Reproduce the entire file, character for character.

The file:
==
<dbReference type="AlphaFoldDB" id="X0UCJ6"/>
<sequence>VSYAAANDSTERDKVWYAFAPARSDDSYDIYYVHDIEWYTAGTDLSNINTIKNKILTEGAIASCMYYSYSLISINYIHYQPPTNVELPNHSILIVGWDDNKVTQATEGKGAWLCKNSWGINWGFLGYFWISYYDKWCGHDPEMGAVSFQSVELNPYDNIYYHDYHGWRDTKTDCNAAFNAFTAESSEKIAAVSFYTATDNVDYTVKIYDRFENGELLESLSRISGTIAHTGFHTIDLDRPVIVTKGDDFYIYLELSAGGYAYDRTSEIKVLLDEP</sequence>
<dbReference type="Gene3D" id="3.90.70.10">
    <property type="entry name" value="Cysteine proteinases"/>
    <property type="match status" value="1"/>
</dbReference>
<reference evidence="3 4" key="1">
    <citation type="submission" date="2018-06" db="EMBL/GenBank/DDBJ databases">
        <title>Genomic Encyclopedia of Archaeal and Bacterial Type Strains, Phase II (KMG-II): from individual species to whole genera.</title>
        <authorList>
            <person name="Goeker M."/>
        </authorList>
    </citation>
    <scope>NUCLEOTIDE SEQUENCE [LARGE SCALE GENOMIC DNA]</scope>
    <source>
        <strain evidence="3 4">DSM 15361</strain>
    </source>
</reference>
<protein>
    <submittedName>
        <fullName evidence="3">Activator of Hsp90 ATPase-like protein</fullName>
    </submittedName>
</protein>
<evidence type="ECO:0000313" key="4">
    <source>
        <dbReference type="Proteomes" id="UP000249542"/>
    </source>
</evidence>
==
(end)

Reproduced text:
<dbReference type="AlphaFoldDB" id="X0UCJ6"/>
<sequence>VSYAAANDSTERDKVWYAFAPARSDDSYDIYYVHDIEWYTAGTDLSNINTIKNKILTEGAIASCMYYSYSLISINYIHYQPPTNVELPNHSILIVGWDDNKVTQATEGKGAWLCKNSWGINWGFLGYFWISYYDKWCGHDPEMGAVSFQSVELNPYDNIYYHDYHGWRDTKTDCNAAFNAFTAESSEKIAAVSFYTATDNVDYTVKIYDRFENGELLESLSRISGTIAHTGFHTIDLDRPVIVTKGDDFYIYLELSAGGYAYDRTSEIKVLLDEP</sequence>
<dbReference type="Gene3D" id="3.90.70.10">
    <property type="entry name" value="Cysteine proteinases"/>
    <property type="match status" value="1"/>
</dbReference>
<reference evidence="3 4" key="1">
    <citation type="submission" date="2018-06" db="EMBL/GenBank/DDBJ databases">
        <title>Genomic Encyclopedia of Archaeal and Bacterial Type Strains, Phase II (KMG-II): from individual species to whole genera.</title>
        <authorList>
            <person name="Goeker M."/>
        </authorList>
    </citation>
    <scope>NUCLEOTIDE SEQUENCE [LARGE SCALE GENOMIC DNA]</scope>
    <source>
        <strain evidence="3 4">DSM 15361</strain>
    </source>
</reference>
<protein>
    <submittedName>
        <fullName evidence="3">Activator of Hsp90 ATPase-like protein</fullName>
    </submittedName>
</protein>
<evidence type="ECO:0000313" key="4">
    <source>
        <dbReference type="Proteomes" id="UP000249542"/>
    </source>
</evidence>